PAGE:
Virtual MakEY space: Pushing creative boundaries with Virtual Reality

by Bobby Nisha, Department of Urban Studies and Planning, University of Sheffield

As a research team member, I had the opportunity to go on a secondment to Reykjavik, Iceland for a month. I spent about a month at the university and had the opportunity to meet with the MakEY project research team in Iceland. I am extremely grateful to Dr. Solveig for having helped and supported me throughout my stay at the university and organising a research seminar in School of Education for me to present and discuss the range of work I had been involved in; particularly in using cutting edge immersive reality such as virtual reality and augmented reality and how that can enhance creativity and innovation in a makerspace. It was great to see that we had attendees from the Reykjavik city council media unit and participants joined the seminar digitally via Adobe connect.

To experientially demonstrate the value of employing immersive reality, the seminar provided a guided hands-on experience with augmented and virtual reality. The feedback was reassuring, and the rewarding element of the seminar was the interest participants showed in knowing more about the operational details such as apps and work flow. It demonstrated the kind of vested interest that is prevalent in harnessing the potential of this technology in early years education and creating virtual maker spaces that can act as spaces to create and collaborate. The enthusiasm with which the participants walked through virtual reality experience made us end the workshop on a high energy note.  Herewith is the abstract of the seminar: RANNUM School Of Education At The University Of Icelandwebsite: http://skrif.hi.is/rannum/

Title: The enhancement of creativity and innovation with virtual reality. 

A socio-cultural-psychological shift has been made possible with learning that is enabled by technology. The emergence and omnipresence of artificial intelligence and immersive visualization technologies have the potential to shape/re-shape the boundaries of creative imagination and expression. This workshop will elucidate the future trajectories of how education is set to evolve with new age technology of immersive virtual reality. It will talk through the opportunities and means to envisage and create learning environments that acts as creative incubators in which learners are mentored, stimulated, provoked and engaged with virtual reality. It will further expand on how virtual reality and augmented reality can serve as a platform for respecting the self-expression and individuality of learners to further inspire creative thinking. The boundaries of cognitive capacities define and engage with creative endeavours and is conditioned physical, conceptual, actual and deceptive frames of references.  Creative endeavours with immersive visualization technology show that there is immense potential to tap in to the domains of experiential learning especially when it comes to design as the participant is not in the allocentric spatial frame of reference.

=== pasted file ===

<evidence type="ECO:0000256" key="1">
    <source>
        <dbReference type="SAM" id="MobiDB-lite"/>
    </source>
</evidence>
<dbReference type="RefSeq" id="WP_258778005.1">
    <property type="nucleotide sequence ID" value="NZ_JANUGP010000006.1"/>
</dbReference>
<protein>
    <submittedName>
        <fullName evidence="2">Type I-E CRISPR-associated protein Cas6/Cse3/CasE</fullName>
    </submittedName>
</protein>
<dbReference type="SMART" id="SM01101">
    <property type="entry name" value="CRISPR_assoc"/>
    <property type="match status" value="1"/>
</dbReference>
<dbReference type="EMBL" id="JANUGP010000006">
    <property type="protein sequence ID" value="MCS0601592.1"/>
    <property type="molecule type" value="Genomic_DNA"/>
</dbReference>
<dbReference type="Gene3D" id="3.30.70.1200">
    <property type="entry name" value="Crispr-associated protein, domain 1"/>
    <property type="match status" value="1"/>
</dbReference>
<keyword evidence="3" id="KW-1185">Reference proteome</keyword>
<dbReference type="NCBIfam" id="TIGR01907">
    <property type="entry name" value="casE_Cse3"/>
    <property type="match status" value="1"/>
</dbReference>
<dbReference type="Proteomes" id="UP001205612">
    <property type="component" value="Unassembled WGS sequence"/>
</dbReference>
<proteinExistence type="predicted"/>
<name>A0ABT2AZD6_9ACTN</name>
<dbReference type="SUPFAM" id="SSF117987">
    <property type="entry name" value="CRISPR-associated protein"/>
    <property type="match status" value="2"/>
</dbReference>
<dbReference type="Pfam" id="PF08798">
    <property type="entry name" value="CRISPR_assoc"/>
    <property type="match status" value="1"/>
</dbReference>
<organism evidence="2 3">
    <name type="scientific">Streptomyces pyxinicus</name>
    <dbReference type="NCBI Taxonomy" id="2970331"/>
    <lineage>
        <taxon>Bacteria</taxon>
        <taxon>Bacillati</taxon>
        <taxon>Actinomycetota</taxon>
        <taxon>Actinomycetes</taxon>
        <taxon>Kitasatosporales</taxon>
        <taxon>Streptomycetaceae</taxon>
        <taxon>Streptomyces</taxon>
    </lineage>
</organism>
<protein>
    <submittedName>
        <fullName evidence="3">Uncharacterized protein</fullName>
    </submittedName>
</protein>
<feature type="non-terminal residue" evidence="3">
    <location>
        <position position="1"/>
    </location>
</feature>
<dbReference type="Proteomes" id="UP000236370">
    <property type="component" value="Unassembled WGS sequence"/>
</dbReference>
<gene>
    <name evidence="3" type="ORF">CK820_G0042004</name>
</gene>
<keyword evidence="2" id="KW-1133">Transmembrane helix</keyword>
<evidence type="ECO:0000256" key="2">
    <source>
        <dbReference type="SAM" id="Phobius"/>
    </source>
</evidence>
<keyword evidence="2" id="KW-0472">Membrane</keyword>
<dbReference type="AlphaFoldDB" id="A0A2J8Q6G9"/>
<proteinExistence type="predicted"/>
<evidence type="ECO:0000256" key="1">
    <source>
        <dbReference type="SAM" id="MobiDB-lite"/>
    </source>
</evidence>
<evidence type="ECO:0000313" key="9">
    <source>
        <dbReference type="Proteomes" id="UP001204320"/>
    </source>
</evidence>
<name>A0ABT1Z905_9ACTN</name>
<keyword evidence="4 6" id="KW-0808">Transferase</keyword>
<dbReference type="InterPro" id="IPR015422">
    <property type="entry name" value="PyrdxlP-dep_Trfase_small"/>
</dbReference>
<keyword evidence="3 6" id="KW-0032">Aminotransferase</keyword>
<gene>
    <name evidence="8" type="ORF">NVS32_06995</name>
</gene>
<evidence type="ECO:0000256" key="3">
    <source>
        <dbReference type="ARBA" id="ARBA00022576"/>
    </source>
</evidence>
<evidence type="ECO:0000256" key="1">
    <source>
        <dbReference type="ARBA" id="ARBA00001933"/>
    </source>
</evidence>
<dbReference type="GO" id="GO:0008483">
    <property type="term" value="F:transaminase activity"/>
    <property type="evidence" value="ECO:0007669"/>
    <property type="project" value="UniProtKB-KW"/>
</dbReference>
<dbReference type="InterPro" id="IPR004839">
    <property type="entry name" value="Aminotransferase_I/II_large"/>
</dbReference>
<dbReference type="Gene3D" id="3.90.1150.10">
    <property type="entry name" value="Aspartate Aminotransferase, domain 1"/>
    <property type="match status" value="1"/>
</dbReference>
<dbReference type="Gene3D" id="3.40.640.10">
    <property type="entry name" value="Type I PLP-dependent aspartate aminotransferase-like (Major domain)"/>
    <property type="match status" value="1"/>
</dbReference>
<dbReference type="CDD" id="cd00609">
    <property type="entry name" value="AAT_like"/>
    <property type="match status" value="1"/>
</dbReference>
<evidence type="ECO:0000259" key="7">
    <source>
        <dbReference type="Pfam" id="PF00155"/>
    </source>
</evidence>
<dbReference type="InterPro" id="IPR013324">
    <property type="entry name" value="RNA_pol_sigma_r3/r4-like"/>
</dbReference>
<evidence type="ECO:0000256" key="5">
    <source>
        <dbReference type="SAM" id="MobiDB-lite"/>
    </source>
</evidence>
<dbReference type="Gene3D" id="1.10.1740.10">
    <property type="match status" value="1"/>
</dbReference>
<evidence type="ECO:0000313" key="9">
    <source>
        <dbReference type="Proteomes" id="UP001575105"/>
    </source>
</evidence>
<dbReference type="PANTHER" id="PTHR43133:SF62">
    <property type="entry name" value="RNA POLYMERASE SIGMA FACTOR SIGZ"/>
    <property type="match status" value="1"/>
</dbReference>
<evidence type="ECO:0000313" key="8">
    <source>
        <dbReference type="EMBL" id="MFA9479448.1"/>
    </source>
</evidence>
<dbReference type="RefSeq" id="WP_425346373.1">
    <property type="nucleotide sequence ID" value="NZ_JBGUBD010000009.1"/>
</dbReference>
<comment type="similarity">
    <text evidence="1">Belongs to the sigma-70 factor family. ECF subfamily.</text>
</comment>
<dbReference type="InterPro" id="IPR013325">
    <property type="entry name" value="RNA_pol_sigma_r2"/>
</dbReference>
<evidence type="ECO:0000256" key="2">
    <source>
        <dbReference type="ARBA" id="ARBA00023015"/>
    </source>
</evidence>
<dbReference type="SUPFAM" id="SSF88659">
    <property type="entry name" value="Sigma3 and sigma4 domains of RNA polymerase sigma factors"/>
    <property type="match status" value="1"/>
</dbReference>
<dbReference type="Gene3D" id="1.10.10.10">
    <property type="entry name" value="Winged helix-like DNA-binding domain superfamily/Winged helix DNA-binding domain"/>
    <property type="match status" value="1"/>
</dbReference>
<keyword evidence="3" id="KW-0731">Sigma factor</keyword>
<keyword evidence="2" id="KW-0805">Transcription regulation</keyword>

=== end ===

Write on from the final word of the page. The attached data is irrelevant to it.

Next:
The workshop will present two case studies where young children engaged with virtual reality, augmented reality and 3D printing. Through the case studies the workshop will demonstrate the activities embedded a subconscious and emotionally laden multimodal process and how that contributed to the capability to draw on different semiotic modes and to transform meanings between them. The workshop will further present guided hands-on experience with augmented and virtual reality.

 AV requirement:

Access to Windows media reality will provide hands on experience with virtual reality. The virtual reality experience is immersive with an equipment called HTC Vive . The headset uses “room scale” tracking technology, allowing the user to move in 3D space and use motion-tracked handheld controllers to interact with the environment. To demonstrate Augment Ipads and smart phones with apps such as Augment and Layar installed was used.

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Members of the Icelandic MakEY team